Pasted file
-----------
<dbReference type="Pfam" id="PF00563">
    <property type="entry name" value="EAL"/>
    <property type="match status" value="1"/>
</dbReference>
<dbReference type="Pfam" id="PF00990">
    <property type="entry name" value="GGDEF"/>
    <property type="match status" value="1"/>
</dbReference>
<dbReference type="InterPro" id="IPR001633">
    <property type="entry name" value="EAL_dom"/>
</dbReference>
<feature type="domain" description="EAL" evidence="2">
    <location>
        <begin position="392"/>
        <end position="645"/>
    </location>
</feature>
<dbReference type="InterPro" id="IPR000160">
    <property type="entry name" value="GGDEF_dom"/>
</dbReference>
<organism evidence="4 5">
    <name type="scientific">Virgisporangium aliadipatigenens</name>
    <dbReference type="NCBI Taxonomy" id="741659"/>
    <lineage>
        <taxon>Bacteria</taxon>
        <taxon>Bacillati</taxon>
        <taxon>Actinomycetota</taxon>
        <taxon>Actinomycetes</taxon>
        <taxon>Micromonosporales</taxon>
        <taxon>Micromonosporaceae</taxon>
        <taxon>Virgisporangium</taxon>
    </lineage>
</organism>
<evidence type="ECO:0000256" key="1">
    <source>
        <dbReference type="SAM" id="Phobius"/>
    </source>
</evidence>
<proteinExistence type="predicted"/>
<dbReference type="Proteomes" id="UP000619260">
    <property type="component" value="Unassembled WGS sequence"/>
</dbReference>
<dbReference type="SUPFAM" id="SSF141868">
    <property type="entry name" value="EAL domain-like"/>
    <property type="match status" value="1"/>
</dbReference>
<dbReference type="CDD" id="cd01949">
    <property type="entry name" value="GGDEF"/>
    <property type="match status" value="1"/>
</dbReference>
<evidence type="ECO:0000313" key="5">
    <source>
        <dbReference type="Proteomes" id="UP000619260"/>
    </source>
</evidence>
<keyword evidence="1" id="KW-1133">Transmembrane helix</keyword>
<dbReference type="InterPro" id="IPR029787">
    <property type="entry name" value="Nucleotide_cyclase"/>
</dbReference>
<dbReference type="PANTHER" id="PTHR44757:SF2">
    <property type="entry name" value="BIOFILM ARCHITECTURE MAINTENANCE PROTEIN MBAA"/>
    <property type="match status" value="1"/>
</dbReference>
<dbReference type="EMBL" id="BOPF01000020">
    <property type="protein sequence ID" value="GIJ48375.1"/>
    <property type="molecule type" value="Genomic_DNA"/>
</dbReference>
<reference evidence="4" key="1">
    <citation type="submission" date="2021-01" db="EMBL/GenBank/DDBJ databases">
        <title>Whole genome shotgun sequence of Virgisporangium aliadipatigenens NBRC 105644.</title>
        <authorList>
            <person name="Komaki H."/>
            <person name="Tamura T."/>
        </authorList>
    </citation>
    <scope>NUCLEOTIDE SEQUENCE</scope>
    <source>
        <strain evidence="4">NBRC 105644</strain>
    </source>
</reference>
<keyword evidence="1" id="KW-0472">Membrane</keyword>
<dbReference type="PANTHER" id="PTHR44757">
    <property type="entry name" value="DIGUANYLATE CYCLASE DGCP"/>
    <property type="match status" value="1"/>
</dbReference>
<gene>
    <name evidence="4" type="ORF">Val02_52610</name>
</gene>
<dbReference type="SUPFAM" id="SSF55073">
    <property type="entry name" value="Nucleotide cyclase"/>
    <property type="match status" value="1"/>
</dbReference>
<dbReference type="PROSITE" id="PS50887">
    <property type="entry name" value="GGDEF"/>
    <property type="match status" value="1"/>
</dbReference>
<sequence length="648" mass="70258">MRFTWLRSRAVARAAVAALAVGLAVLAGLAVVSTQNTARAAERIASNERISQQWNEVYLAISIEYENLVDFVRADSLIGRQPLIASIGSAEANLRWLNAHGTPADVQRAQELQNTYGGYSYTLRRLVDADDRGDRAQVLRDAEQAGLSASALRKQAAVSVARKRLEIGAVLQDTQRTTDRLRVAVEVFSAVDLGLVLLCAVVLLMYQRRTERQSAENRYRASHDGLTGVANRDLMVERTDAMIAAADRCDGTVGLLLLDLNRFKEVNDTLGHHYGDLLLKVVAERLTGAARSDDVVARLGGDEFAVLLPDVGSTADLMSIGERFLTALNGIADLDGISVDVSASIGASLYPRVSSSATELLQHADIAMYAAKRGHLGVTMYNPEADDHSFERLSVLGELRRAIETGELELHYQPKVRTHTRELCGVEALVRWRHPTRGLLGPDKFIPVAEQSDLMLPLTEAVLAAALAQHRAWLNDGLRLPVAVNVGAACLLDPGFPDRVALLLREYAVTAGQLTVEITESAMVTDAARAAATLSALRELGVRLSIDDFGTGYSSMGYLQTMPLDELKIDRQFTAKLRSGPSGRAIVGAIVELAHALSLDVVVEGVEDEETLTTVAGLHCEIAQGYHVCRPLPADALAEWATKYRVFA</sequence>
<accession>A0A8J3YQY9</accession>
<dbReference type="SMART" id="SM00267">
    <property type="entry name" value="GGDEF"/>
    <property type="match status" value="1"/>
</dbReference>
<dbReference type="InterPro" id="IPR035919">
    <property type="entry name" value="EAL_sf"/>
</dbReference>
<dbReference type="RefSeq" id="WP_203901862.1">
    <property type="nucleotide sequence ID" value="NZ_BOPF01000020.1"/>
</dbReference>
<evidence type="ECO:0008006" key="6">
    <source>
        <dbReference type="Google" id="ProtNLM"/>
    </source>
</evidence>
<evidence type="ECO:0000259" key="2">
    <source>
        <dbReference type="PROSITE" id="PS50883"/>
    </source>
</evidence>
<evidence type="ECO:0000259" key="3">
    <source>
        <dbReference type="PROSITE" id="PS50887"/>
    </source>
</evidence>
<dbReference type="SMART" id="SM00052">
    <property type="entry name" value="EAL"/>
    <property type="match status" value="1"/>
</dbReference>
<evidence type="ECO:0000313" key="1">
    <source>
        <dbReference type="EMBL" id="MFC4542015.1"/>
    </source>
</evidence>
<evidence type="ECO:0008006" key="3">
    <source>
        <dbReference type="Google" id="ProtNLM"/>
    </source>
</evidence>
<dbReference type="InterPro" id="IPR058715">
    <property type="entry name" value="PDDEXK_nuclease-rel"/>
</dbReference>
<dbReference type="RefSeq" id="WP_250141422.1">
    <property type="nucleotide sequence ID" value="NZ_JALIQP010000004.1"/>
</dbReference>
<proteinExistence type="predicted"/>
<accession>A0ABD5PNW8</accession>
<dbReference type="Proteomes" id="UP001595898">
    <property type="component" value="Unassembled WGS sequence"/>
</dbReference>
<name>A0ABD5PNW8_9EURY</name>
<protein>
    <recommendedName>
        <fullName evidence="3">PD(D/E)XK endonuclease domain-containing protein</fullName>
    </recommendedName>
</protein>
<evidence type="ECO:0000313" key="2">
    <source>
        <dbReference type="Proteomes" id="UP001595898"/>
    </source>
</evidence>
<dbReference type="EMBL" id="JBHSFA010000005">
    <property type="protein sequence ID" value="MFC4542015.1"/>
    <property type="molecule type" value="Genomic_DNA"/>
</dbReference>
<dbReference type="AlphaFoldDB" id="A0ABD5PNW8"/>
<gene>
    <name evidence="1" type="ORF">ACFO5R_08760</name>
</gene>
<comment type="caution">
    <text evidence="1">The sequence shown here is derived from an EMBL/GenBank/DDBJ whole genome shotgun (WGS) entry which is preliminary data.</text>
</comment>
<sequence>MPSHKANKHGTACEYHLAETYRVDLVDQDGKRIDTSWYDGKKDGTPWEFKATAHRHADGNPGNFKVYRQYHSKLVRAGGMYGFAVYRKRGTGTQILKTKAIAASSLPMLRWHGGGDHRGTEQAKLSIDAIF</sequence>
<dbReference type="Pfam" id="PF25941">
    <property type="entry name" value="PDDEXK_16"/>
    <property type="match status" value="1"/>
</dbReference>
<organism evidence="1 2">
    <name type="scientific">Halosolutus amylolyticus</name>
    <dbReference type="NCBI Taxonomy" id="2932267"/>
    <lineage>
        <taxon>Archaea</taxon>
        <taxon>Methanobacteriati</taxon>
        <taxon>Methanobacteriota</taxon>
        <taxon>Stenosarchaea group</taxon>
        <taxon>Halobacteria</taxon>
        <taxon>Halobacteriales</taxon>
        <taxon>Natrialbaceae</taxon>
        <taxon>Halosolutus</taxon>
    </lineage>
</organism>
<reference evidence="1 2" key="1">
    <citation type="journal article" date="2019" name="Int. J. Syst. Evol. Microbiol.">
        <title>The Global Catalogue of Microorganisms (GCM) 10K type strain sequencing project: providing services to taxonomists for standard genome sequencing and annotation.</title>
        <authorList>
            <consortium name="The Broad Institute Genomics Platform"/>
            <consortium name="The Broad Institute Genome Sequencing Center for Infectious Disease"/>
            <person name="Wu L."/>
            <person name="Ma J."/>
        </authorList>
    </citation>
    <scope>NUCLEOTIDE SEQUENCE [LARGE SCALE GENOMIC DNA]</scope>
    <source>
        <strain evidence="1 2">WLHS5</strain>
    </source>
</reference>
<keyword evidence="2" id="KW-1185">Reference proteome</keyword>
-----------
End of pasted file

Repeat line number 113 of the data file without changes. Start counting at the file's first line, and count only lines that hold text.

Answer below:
</evidence>